Prof. Omoniyi Akinola of the Redeemer’s University, Ede, Osun, has expressed worry over the incursion of quacks into law profession in the country.
Akinola, a lecturer at the Faculty of Law of the university, said this while presenting the 9th inaugural lecture of the institution on Thursday in Ede, Osun.
The lecture was theme: ”Confluence of Professional Ethics, Corporate Governance, and the Training of Lawyers In the 21st Century.
Akinola said that due to the lucrative nature of law as a profession, there had been in recent times, the incursion of quacks by way of impersonation of legal practitioners.
The don said there was urgent need for the amendment of Section 22 of the Legal Practitioners Act, which prescribed the punishment to be meted to offenders.
He said the act, which recommended punishment of N200 and N100 or an option of imprisonment not exceeding two years was obsolete.
”It is our view that this provision for impersonation and the negative effect of impersonation on unsuspecting clients and the Nigerian economy calls for holistic review of the entire law.
“It should be noted that previous attempts to amend the law have been unsuccessful at the level of the National Assembly.
“To this end, there is need to revisit rule 39 of the Rules of Professional Conduct for Legal Practitioners, which deals with advertising by lawyers in Nigeria,” he said.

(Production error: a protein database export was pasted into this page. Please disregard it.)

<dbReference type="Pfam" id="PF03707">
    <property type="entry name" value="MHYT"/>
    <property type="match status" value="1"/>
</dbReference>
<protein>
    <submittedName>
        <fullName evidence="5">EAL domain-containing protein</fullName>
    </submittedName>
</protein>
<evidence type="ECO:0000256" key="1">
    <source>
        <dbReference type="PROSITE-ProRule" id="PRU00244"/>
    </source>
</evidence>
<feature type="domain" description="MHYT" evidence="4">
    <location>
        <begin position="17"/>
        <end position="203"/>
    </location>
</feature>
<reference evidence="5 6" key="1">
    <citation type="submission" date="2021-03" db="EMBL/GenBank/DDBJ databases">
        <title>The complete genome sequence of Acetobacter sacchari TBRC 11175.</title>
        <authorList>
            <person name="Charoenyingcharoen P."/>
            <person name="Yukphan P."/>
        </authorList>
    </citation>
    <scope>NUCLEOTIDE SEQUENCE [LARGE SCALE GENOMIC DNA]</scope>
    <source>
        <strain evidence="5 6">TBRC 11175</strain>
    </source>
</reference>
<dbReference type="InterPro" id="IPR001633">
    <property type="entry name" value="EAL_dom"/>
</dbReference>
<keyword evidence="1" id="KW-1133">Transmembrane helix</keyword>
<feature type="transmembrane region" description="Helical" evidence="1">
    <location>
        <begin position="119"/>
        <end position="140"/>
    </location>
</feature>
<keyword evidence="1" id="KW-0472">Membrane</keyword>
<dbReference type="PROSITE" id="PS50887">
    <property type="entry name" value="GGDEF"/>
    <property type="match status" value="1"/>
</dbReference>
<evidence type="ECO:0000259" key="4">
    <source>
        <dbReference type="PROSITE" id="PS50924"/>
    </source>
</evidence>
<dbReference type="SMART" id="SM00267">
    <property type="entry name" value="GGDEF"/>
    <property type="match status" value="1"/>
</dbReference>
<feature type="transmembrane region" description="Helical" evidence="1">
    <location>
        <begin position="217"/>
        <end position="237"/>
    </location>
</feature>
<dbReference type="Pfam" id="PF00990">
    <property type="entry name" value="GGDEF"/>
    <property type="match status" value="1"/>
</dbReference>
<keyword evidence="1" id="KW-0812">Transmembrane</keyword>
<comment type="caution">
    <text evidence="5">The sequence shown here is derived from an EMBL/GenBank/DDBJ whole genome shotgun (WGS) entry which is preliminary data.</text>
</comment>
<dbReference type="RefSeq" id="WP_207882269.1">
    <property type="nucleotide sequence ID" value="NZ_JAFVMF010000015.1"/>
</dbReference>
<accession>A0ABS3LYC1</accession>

Besides, Akinola also called on law lecturers to desist from the practice of giving law students areas of concentration.
Akinola said that since clients would not give areas of concentration when bringing legal problems, such idea should be condemned by all.
He said that a law lecture should be richer in terms of students’ engagement to stimulate their minds to be analytical and proffer on-the-spot solutions to legal problems.
The don also said that effective checks and balances must be carried out on law teachers to ensure that students were trained in the art and practice of law without the laxity of the abuse of academic freedom.
Akinola, however, said that inadequate teacher-student ratio, use of old teaching techniques, inadequate funding, among others were some of the challenges facing legal education in Nigeria.
He said that funding institutions such as Tertiary Education Trust Fund and other regulators should relax administrative bottlenecks and contribute their quotas towards building modern facilities.
Akinola also said that in order to improve the quality of training of law students, the Federal Government should as a matter of urgency, approve the minimum benchmark for the various programmes in Nigeria.
He also said that parents should only guide the students in decision making with respect to their careers and not be compelled to read law to please their parents.
SOURCE: LOYAL NIGERIAN LAWYER